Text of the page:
Available On: PlayStation 4, PlayStation Vita, PC (Win, Mac, Linux)

My generation (I’m in my 30s) has an indomitable passion for the 1980s. The appeal waxes from fun nostalgia to tiresome and cynical. Sometimes you get brilliant results like Stranger Things, other times it’s a disastrous grab bag like Ready Player One.

Crossing Souls lies somewhere in between, proudly wearing its 80s setting on its denim jacket sleeve. The retro animated cutscenes help bring the surprisingly heavy story to life, but it’s dragged down by poor controls, repetitive combat, and strictly linear level design.

Stand by Them

The adventure begins with Chris, a courageous, good-hearted leader with a cliche cast of friends, including the Nerd, the Girl, the Annoying Little Brother, and the Token Black Guy. I love 80’s films as much as the next person but characters were notoriously archetypal and stereotyped, and Crossing Souls embraces it, for better and for worse.

The beginning hour is delightful as you explore the richly detailed town and gather your party of friends. The pixel art looks great, and each character has their own fun little animations.

The story kicks off when the little brother discovers a dead body and a mysterious device that lets them see ghosts. Soon they’re embroiled in a nefarious plot by a mustache-twirling villain and his evil army that’s ripped straight out of G.I. Joe.

While the plot doesn’t shy away from infusing as many 80s tropes and characters as it can (at one point I literally fought the villain from Ghostbusters 2), I did grow invested in the characters. Despite being typical 80s archetypes the young teens are well-written, and given plenty of time to grow and express their concerns and fears about the craziness that surrounds them.

crossing souls

The story is also shockingly dark and serious. Main characters die, sometimes violently. I won’t spoil specifics but this is not exactly the happy-go-lucky Goonies-style kid adventure I was expecting.

By far the best parts of the entire game are the animated cutscenes, which are drawn to emulate the methodically plodding animation style of the time. Developer Fourattic even included VHS scan lines throughout each one, adding a fun touch of nostalgia.

I Ain’t Afraid of No Ghost

While I was generally impressed with the story and characters, the actual gameplay was mostly a letdown. Crossing Souls is about half real-time combat and half platforming, neither of which feel great thanks to floaty controls and the isometric view.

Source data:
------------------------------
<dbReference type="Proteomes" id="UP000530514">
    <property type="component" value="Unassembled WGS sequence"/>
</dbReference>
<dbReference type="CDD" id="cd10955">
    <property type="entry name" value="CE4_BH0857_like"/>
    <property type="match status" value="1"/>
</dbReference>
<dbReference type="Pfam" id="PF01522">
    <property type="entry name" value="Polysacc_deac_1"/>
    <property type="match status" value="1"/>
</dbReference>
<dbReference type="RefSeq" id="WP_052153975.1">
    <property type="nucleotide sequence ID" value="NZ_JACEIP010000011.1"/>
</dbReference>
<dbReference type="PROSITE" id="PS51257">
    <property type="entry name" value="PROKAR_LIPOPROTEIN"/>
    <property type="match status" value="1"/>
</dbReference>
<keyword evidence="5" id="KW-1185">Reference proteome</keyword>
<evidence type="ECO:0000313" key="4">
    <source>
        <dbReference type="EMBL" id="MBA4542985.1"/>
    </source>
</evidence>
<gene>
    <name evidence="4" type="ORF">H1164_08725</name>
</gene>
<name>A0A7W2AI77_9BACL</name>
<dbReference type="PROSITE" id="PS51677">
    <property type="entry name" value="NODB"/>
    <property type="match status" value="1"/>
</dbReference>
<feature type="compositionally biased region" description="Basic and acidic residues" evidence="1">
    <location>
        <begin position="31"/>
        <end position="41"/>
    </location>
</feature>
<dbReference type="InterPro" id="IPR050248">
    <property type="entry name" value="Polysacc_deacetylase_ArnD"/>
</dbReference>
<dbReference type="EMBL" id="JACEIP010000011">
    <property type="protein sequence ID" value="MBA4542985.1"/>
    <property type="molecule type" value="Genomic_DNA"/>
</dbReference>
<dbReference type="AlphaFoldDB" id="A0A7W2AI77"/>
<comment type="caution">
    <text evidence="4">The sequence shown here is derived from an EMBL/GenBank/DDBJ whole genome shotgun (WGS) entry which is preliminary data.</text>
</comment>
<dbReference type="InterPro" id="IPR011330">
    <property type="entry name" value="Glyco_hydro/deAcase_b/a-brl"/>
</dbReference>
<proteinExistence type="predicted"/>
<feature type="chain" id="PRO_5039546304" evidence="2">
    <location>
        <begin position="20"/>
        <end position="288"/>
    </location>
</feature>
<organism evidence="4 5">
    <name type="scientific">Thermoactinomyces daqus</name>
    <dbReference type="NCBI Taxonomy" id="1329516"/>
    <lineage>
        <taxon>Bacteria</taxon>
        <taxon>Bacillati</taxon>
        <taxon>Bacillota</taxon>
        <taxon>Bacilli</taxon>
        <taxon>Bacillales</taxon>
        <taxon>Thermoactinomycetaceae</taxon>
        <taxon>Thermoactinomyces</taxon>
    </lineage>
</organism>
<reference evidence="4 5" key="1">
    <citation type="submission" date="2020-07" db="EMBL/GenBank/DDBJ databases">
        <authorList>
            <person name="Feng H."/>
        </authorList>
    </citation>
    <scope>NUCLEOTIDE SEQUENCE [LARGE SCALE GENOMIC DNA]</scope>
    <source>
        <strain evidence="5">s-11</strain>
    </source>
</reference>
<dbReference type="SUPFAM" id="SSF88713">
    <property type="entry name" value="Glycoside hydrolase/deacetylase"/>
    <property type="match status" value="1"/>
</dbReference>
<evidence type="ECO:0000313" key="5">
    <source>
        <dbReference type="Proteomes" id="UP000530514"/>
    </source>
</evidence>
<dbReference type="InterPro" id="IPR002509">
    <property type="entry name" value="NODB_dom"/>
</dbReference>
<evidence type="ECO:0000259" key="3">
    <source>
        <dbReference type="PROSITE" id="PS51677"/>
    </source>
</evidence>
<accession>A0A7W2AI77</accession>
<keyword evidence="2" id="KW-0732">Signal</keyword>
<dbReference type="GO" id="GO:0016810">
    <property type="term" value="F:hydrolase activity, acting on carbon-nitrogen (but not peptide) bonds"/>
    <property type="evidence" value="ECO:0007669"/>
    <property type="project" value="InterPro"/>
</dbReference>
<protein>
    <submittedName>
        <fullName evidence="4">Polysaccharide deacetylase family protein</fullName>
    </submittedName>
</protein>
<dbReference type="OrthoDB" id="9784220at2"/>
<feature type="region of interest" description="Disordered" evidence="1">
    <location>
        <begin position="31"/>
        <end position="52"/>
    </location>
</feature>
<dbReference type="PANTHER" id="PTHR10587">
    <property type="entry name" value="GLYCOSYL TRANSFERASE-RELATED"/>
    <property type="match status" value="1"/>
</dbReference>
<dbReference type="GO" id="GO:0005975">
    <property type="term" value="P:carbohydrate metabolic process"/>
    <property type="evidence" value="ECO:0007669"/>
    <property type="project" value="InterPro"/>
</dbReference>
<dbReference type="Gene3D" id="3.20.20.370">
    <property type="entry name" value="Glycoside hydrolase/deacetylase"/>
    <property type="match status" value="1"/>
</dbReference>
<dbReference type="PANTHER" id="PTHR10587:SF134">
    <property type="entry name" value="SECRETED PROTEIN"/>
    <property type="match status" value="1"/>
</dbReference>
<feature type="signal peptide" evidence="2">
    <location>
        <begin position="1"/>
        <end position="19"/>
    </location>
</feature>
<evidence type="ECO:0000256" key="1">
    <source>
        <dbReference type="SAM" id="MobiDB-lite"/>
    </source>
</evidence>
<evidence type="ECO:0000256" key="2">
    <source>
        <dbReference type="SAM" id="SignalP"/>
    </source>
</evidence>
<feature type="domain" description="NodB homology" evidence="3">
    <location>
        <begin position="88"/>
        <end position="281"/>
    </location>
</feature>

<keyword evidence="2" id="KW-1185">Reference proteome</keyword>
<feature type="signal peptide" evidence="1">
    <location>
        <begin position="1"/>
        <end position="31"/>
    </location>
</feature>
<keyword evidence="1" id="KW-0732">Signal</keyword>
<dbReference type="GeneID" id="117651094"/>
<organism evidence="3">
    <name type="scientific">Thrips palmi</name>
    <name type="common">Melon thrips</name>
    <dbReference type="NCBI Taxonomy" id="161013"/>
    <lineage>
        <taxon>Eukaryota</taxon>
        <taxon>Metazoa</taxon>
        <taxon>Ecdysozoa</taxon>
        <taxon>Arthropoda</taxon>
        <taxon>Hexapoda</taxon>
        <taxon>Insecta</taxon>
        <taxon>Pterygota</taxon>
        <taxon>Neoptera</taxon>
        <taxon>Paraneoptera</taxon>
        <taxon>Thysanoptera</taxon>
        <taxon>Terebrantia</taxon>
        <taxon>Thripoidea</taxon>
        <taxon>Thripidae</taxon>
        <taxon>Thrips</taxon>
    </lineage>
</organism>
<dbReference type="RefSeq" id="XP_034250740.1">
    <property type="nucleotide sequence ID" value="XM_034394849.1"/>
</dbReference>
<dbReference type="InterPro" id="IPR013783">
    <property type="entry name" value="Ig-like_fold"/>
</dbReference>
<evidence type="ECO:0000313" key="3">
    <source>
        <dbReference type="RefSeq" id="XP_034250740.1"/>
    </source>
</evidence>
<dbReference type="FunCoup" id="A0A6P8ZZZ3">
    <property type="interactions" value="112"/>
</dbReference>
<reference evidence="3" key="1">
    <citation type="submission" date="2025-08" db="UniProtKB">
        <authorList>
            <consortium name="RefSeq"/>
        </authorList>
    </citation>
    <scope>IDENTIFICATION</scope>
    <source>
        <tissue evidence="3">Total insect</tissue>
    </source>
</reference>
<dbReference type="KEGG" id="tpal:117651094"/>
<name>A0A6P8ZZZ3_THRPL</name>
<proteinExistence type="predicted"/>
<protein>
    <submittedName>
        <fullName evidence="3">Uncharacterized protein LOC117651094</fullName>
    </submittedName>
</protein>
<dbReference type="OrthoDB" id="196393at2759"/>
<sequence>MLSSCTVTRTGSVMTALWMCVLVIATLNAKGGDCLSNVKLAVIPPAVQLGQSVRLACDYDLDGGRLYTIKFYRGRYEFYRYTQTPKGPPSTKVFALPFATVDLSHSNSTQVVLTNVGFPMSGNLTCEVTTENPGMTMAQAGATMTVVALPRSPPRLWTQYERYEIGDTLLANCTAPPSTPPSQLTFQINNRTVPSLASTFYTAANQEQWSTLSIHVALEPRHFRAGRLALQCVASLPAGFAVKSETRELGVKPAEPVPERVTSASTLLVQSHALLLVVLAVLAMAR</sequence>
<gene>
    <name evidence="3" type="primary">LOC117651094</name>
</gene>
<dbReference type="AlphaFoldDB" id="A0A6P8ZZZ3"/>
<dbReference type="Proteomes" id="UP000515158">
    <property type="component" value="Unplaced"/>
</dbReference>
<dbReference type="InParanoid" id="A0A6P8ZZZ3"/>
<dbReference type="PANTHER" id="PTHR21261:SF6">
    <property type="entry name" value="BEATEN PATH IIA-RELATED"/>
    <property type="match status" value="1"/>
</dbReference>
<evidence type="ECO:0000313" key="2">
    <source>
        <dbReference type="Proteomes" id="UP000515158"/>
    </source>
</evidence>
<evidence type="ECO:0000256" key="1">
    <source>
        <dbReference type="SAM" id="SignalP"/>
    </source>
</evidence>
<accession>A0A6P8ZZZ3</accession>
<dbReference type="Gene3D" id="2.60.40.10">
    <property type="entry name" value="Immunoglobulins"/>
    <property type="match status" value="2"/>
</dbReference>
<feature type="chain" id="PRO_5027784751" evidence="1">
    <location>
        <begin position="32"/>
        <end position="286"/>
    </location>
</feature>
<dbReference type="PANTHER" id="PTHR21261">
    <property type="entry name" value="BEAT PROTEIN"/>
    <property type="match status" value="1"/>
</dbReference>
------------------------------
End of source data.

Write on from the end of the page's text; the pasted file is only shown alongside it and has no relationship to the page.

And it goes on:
crossing souls

Each character has their own unique weapon when you come across enemies, like ghosts or giant rats. Chris has his trusty baseball bat while Matt can shoot a laser gun. Enemies are knocked back slightly when I hit them, making Chris and Charlie’s wide-arc attacks by far the most effective. It also means combat mostly boils down to mashing the attack button until things die, while occasionally monitoring my stamina.

I can switch characters on the fly, with each one having their own health bar. It’s useful when I’m in a jam but it’s mostly used for traversing the world and solving puzzles. Like their weapons each character possess different abilities. Joe can push crates while Matt’s rocket shoes let him reach distant platforms. The puzzles are fine, but I found the platforming incredibly frustrating. Trying to line up jumps in that 3/4 camera view is awful, and the controls for each character felt too floaty to ever precisely land where I wanted.

Once the story really begins the world design becomes completely linear. The party is dragged from one area to another, though the zones vary from forests, to cemeteries, to a desert ghost town. It serves the story, but there’s barely any exploration in any chapter, with only a handful of collectibles to grab. I finished the entire adventure in less than seven hours.

crossing souls

The Rating

Crossing Souls has been rated T for Teen with Violence, Blood, Drug Reference, Language, Crude Humor, Use of Alcohol and Tobacco. It’s far heavier than most of the action-comedy 80s films it draws from, dealing directly with death and loss.

The Takeaway

Fans of classic 80s film adventures will find a lot to love in Crossing Souls, and its brisk run time makes it an easy recommendation, despite its gameplay flaws.

This article was written by

Eric has been writing for over nine years with bylines at Dicebreaker, Pixelkin, Polygon, PC Gamer, Tabletop Gaming magazine, and more covering movies, TV shows, video games, tabletop games, and tech. He reviews and live streams D&D adventures every week on his YouTube channel. He also makes a mean tuna quesadilla.